In my next post, I will show some pictures of the cemeteries and show you some graves of famous rabbis. Some of the families have made it their life's work to tend to the graves and keep the cemeteries clean and sanctified.

Restored Synagogue at Mad in Tokaj Region

This synagogue was built in 1795 in a unique baroque style. The exterior wall of the synagogue has been redone and the interior is under restoration. Funding and money are partially being given by the World Monument Fund in the frame of a Jewish Heritage Program. There is, however, no plumbing or electricity so the building cannot really be used. There are no Jews who will be using the synagogue. There is no minyan (the 10 men needed for prayer) in the area. Only tourists who come there to visit are interested in seeing the synagogue.

Wednesday, November 11, 2009

The Tokaj Region in Hungary

My trip to Hungary began with a three-day visit to the wine region in the northeast section of Hungary. The Jews had been very integrated into the wine industry in the 18th and 19th centuries and had been very successful. They had built very large synagogues in their small towns. Now, the Jews were gone, killed by the Nazis and Iron Cross, but the buildings still existed. Depending on who was left in each town, there were different results of what happened to the cemeteries and synagogues. The area is lovely. The landscapes are pretty. The history is harrowing!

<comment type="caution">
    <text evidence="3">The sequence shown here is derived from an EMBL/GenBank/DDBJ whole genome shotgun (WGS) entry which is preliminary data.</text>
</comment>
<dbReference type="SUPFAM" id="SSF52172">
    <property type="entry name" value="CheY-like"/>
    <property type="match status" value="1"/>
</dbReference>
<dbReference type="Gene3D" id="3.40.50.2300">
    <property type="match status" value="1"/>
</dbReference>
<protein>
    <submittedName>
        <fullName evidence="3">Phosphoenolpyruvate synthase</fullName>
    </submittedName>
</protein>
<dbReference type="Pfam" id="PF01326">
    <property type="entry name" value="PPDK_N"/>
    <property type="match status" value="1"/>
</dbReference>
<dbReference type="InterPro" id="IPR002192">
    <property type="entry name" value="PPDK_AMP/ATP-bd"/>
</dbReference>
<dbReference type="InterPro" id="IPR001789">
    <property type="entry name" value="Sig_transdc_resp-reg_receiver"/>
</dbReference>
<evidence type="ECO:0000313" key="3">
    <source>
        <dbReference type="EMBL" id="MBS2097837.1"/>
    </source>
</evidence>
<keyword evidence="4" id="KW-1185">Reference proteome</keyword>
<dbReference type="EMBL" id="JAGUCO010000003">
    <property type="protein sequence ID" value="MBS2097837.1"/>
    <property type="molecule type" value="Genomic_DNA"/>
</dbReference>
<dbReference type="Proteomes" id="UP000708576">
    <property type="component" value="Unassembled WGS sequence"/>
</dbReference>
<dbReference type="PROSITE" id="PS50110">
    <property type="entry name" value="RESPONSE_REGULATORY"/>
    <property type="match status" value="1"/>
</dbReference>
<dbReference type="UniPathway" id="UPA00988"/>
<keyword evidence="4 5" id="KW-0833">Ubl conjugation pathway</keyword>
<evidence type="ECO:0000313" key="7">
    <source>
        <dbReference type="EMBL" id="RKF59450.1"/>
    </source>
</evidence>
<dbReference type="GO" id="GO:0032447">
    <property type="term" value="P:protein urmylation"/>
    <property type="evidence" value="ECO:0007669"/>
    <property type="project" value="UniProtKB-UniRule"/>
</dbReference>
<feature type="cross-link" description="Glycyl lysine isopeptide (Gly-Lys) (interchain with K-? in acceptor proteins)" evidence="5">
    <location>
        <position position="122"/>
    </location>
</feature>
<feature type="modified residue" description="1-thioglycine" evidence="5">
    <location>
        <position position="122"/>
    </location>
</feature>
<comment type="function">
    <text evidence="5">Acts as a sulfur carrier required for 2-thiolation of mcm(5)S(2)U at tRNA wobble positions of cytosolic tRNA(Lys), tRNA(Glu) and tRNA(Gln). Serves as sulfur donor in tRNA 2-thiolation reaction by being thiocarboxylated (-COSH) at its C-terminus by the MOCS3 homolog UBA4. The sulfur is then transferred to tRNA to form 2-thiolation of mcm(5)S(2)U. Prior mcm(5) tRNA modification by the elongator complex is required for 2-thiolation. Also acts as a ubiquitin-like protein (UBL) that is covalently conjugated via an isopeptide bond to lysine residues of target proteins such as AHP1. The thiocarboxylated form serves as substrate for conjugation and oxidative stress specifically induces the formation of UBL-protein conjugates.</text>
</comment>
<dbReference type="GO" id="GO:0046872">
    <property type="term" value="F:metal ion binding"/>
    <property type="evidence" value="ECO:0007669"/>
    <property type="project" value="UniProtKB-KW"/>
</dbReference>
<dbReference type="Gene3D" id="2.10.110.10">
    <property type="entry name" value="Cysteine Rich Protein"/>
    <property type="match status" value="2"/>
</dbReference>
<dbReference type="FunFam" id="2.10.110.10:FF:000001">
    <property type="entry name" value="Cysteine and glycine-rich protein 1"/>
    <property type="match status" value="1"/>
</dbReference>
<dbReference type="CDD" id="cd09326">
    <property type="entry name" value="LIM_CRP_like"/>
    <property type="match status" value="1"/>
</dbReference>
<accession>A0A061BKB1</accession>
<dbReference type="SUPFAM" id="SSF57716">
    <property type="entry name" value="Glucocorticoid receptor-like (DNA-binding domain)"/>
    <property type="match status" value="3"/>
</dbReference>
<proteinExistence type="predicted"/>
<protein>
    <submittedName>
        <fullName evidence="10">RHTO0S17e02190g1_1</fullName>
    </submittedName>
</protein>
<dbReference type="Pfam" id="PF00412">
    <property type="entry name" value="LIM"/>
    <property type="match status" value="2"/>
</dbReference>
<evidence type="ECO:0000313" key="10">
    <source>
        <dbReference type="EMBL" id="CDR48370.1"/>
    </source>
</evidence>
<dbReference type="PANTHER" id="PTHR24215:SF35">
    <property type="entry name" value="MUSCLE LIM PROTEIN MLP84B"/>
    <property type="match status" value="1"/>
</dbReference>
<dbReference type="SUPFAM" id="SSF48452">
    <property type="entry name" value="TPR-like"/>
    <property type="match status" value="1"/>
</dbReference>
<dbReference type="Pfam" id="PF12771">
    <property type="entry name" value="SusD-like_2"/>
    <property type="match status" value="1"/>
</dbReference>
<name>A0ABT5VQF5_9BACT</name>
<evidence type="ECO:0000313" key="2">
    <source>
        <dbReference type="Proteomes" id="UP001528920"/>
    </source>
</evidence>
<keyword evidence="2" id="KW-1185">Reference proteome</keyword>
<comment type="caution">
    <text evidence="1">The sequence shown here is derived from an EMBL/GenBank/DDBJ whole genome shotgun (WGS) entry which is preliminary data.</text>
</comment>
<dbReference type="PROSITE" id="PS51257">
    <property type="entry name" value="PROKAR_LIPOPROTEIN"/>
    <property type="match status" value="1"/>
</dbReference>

We stayed in the Grof Degenfeld Castle Hotel (top 2 photographs) and traveled to various small towns each day. The trip was very enlightening. I had a reaction that I did not expect!! In fact, it so startled me that I can home and made art so new that I had to buy a computer and learn how to use Photoshop to create it. The experience was life-changing for me. Our driver, guide, my husband and I became a band of 4 who experienced this together. Although they were Hungarian, they had never been to the wine district. We all learned together. More about that later.

All photograps were taken by me on the trip.